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Over the past decade, transportation researchers have leveraged global positioning system (GPS) technology to improve the accuracy and increase the depth of spatial and…
Over the past decade, transportation researchers have leveraged global positioning system (GPS) technology to improve the accuracy and increase the depth of spatial and temporal details obtained through household travel surveys. While earlier studies used GPS as a supplement to traditional household travel survey methods, measuring the accuracy of trips reported (Wolf et al., 2006), studies are now underway to identify the methods and tools that will allow us to do away with paper diaries entirely and simply rely on GPS to obtain trip details. This paper finds that while GPS clearly helps to improve participation among some groups, it decreases participation among others. Thus, it should be considered a tool in the household travel survey toolbox and not “the” solution to non-response issues in household travel surveys.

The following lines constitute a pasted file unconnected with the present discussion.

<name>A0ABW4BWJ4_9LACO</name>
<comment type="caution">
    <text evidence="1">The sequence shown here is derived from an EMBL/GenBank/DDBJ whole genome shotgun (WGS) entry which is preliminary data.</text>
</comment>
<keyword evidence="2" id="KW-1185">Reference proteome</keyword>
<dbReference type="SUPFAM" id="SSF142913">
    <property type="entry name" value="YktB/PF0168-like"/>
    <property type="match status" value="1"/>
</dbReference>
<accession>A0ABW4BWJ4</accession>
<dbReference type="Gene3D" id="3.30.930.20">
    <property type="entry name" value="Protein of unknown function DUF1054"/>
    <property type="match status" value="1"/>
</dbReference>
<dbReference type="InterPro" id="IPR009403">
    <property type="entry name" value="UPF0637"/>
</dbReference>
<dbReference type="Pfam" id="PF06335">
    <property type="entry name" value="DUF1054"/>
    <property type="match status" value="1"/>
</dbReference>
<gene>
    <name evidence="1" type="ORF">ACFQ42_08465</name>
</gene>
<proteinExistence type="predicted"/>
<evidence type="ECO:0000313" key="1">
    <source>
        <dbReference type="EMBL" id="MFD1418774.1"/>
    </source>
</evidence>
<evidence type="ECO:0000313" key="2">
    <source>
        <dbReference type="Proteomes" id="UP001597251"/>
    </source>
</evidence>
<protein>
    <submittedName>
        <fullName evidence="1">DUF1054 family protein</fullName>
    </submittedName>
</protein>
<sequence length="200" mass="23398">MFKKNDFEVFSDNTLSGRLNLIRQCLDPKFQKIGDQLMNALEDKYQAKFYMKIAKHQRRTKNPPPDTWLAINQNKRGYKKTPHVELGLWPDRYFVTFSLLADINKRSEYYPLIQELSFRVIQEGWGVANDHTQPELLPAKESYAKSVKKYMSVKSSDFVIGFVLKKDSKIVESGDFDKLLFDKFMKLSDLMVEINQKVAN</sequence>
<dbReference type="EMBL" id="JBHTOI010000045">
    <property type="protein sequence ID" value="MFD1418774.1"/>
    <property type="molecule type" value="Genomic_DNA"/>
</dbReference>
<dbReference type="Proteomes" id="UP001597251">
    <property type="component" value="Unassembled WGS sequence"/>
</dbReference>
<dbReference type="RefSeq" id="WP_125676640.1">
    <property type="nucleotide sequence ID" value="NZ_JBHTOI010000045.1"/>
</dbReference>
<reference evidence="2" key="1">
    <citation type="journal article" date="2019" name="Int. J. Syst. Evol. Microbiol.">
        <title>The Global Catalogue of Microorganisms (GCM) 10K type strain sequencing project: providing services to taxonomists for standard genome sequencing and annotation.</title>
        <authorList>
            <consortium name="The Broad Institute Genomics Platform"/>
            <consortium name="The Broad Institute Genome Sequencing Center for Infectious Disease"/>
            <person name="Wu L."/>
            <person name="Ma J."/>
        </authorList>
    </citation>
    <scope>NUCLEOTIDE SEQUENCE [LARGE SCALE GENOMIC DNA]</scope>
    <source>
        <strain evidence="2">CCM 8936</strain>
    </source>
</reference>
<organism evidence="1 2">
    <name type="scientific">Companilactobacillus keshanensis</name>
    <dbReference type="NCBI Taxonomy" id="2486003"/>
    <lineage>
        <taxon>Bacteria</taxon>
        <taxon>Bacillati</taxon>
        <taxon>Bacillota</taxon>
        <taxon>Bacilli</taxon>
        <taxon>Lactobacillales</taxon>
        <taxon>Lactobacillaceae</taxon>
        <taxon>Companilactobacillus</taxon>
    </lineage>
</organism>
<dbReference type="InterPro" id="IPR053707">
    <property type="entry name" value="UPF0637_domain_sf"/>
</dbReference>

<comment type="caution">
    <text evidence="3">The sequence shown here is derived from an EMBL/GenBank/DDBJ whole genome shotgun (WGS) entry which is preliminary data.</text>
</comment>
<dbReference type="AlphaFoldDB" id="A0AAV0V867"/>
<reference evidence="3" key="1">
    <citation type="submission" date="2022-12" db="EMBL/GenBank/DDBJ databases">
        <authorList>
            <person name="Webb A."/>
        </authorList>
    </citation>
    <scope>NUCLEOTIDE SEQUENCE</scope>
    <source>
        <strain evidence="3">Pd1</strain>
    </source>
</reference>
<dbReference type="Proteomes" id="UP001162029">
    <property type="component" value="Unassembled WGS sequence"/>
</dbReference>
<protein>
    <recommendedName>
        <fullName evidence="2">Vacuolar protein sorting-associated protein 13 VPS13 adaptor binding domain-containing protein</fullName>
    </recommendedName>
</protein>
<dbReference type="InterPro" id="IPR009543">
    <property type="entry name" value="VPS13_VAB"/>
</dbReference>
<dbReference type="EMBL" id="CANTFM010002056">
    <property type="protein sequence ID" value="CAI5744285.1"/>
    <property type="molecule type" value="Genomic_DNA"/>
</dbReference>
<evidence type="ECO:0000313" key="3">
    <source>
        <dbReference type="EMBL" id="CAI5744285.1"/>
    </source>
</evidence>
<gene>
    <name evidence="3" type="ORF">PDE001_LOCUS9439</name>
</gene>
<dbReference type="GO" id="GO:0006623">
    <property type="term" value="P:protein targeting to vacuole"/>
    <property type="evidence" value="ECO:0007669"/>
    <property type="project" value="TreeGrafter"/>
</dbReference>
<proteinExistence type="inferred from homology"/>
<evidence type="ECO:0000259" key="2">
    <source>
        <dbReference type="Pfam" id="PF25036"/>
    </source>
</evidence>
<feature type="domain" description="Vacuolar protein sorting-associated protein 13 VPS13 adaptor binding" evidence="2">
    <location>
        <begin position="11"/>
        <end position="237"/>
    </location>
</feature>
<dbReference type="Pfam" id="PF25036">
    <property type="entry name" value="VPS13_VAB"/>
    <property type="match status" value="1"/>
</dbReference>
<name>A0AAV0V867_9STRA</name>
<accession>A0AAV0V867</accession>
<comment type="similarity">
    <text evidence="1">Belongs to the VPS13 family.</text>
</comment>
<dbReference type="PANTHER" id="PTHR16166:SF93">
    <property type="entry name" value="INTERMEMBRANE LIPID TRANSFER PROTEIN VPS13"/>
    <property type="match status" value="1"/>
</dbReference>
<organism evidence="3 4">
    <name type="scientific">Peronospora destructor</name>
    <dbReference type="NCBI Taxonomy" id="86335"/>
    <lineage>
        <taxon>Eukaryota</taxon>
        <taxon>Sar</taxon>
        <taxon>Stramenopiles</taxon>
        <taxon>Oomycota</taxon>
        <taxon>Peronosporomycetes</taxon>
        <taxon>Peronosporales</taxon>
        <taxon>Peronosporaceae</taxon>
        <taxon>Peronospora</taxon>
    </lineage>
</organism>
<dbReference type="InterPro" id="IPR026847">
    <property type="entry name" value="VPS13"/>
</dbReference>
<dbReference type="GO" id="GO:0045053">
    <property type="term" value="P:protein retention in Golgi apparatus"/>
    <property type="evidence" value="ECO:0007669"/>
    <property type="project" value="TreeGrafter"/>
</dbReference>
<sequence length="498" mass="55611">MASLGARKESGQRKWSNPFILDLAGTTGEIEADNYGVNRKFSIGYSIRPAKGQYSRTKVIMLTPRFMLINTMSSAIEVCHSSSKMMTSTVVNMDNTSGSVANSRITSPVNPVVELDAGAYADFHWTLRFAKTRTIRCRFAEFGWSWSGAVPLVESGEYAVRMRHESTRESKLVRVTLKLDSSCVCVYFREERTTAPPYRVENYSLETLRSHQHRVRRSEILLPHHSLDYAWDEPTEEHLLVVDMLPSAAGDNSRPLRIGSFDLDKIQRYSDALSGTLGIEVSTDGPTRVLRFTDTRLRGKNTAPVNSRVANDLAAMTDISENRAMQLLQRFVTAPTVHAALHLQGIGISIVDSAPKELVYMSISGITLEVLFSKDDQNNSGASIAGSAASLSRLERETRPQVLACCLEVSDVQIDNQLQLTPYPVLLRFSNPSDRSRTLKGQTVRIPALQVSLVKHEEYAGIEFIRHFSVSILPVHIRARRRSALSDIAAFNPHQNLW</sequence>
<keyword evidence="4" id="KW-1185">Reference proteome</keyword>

Purpose — In this paper we describe a total design data collection method (expanding the definition of the usual “total design” terminology used in typical household travel…
Purpose — In this paper we describe a total design data collection method (expanding the definition of the usual “total design” terminology used in typical household travel surveys) to emphasize the need to describe individual and group behaviors embedded within their spatial, temporal, and social contexts.
Methodology/approach — We first offer an overview of recently developed modeling and simulation applications predominantly in North America followed by a summary of the data needs in typical modeling and simulation modules for statewide and regional travel demand forecasting. We then proceed to describe an ideal data collection scheme with core and satellite survey components that can inform current and future model building. Mention is also made to the currently implemented California Household Travel Survey that brings together multiple agencies, modeling goals, and data collection component surveys.